Ghana’s cassava production level could hit 30 million metric tons a year through the adoption of best farming practices by farmers, Professor Joe Manu Agyei of the Crop Research Institute (CRI), has said.
The country has currently being doing close to about 18 million tons annually but he said planting of high yielding, disease-resistant and pest-free varieties could result in substantial increase in production.
He was speaking to journalists on the sidelines of a day’s workshop organized at Somanya by the CRI under the West African Virus Epidemiology (WAVE) for Root and Tuber Crops Program.
It brought together farmers, extension officers and officials of the Food and Agriculture Ministry from across five districts in the Eastern Region.
These are Asougyaman, Akuapem North, Yilo Krobo, Upper Manya and the Lower Manya Municipality.
Funding for the program is coming from the Global Development Program of the Bill and Melinda Gates Foundation (BMGF) and the British Department for International Development (DFID).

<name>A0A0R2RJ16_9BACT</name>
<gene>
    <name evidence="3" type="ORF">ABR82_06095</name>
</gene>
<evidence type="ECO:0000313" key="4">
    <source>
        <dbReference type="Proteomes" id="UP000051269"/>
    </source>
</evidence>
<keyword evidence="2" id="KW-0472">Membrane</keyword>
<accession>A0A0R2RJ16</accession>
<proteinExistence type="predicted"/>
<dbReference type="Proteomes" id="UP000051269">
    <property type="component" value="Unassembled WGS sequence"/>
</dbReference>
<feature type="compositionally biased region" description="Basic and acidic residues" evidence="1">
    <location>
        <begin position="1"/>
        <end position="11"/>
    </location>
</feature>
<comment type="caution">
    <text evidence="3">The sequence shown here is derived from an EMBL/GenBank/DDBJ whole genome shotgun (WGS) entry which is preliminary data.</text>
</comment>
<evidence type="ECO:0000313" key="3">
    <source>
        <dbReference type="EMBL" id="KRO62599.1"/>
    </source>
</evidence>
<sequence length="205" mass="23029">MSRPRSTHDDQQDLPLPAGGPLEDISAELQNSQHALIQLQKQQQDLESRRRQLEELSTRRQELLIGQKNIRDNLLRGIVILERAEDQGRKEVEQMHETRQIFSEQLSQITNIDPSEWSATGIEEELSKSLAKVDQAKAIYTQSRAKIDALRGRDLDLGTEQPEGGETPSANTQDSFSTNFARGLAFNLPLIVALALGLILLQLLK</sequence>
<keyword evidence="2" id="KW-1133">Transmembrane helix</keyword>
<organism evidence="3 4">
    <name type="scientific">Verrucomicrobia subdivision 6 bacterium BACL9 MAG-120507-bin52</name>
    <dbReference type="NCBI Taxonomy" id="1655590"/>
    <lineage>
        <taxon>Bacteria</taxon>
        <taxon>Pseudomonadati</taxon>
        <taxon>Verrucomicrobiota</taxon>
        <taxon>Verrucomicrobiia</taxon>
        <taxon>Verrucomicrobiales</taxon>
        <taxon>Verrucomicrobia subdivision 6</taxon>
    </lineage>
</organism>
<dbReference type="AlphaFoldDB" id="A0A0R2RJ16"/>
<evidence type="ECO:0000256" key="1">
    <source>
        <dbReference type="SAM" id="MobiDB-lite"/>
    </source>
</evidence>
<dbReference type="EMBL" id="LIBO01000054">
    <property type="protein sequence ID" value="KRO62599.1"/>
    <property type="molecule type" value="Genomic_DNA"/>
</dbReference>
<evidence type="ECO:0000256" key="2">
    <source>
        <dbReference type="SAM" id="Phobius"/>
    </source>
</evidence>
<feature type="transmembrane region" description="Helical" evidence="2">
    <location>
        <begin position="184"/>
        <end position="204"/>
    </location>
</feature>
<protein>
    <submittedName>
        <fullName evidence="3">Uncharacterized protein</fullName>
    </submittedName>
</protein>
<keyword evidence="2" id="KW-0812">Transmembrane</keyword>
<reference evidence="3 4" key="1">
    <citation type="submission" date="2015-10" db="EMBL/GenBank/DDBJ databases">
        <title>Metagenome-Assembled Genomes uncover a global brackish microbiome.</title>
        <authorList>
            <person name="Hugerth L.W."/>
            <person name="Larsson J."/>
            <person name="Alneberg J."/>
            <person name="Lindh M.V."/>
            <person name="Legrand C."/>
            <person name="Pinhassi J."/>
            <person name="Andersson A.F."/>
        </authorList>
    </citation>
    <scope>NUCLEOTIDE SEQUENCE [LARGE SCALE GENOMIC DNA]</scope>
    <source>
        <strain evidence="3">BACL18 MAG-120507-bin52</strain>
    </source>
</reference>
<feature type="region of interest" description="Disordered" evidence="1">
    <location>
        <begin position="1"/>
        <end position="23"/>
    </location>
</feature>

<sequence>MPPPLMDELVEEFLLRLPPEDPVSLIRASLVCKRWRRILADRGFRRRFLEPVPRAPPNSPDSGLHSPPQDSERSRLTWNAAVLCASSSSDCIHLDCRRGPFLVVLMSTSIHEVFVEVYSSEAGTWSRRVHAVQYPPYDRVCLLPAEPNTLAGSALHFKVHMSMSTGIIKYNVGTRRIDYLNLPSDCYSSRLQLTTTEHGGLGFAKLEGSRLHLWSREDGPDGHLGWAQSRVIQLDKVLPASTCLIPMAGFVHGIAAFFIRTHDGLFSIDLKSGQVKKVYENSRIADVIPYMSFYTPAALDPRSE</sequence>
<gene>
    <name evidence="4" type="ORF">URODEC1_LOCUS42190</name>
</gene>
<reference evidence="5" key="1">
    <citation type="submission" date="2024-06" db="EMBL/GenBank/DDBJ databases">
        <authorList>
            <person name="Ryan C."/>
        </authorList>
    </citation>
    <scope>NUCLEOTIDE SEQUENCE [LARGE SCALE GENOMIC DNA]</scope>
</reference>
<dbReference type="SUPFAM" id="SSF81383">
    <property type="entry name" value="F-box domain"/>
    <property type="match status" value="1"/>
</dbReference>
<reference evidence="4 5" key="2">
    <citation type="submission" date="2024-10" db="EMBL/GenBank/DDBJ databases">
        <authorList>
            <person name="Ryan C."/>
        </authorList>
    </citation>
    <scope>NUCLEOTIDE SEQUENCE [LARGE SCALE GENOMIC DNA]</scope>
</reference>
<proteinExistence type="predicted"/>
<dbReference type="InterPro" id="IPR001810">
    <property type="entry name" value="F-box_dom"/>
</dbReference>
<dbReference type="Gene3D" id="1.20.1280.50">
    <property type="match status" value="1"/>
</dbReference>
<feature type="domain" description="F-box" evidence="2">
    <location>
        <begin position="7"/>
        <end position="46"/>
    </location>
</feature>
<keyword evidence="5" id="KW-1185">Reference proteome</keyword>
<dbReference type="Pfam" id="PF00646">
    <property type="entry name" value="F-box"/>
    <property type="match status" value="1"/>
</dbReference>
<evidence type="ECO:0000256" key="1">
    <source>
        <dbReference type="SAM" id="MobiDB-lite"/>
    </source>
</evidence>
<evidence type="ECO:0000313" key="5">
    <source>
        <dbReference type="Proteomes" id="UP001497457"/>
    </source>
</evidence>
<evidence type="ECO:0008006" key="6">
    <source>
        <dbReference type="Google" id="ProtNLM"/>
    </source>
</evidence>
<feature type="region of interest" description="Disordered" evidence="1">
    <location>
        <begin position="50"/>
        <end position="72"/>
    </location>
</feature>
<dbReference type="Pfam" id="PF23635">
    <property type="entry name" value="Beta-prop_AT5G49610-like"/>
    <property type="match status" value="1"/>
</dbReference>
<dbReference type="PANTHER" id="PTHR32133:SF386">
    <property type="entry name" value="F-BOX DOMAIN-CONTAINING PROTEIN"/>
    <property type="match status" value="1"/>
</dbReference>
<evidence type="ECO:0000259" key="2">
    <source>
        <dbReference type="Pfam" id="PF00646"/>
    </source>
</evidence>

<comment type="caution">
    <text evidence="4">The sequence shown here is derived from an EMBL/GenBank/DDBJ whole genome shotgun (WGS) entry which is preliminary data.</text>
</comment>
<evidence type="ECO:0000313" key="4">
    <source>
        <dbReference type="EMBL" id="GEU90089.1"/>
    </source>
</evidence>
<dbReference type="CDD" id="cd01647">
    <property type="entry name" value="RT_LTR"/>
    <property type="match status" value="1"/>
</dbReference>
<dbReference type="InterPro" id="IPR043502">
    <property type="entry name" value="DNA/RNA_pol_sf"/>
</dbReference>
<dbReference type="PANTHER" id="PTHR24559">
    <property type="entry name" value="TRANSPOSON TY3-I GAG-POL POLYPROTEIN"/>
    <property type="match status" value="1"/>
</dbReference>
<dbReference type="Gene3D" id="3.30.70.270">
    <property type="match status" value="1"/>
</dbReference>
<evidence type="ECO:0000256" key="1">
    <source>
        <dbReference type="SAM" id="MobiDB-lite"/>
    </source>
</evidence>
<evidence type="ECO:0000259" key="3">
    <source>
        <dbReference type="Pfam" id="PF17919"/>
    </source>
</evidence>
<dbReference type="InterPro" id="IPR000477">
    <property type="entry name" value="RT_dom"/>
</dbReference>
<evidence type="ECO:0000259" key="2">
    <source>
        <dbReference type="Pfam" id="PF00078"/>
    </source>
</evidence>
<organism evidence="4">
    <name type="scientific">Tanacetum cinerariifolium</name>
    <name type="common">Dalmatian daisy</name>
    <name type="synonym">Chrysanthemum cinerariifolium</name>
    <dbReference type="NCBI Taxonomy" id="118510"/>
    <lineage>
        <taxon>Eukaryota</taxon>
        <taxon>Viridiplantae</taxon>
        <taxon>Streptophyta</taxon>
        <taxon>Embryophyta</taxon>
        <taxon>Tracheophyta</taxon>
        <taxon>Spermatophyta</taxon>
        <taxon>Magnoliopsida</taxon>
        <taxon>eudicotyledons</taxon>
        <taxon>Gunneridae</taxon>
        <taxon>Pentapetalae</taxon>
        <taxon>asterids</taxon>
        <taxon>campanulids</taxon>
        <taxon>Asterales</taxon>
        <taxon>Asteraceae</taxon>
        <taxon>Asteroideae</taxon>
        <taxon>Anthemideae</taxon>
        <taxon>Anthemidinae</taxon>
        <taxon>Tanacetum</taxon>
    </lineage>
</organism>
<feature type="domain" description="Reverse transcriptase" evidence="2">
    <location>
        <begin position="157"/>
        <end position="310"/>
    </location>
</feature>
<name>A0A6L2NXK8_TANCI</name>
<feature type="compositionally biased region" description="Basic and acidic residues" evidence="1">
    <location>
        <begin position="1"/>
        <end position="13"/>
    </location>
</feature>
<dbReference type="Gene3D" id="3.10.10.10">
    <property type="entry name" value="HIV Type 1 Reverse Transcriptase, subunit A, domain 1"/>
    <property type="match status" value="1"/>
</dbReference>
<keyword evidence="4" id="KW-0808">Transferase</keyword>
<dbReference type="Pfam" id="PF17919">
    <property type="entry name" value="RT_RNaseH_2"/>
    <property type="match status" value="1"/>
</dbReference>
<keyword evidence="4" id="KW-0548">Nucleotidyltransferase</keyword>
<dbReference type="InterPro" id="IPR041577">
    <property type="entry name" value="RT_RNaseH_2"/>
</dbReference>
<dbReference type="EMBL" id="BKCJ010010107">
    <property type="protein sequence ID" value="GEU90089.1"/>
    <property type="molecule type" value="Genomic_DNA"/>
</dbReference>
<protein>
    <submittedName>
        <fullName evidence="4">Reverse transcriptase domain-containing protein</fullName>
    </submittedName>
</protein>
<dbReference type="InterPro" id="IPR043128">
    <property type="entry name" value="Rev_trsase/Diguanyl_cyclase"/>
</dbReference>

It seeks to increase the productivity and sustainability of root and tuber crops in six African countries through coordinated management of virus diseases threats.
Prof Agyei encouraged farmers to adopt improved farming technologies and to use of quality planting materials to increase crop yield and returns.
He announced that under the planting for food and jobs program, the Chinese Government had offered to import 4.5 million tons of starch annually from the country and said to take advantage of this offer there was the need to expand cassava cultivation.
Dr. Allen Oppong, a Research Scientist and Leader of WAVE Program in Ghana, said the goal was to aid farmers to understand the virus threat to root and tuber crops in West Africa.
He urged farmers to be on the lookout for the cassava brown streak virus disease, which he described as dangerous.
The virus was yet to strike the sub-region but he said it was important to create awareness – assist farmers to know and report to the appropriate authorities for prompt response any sign of attack.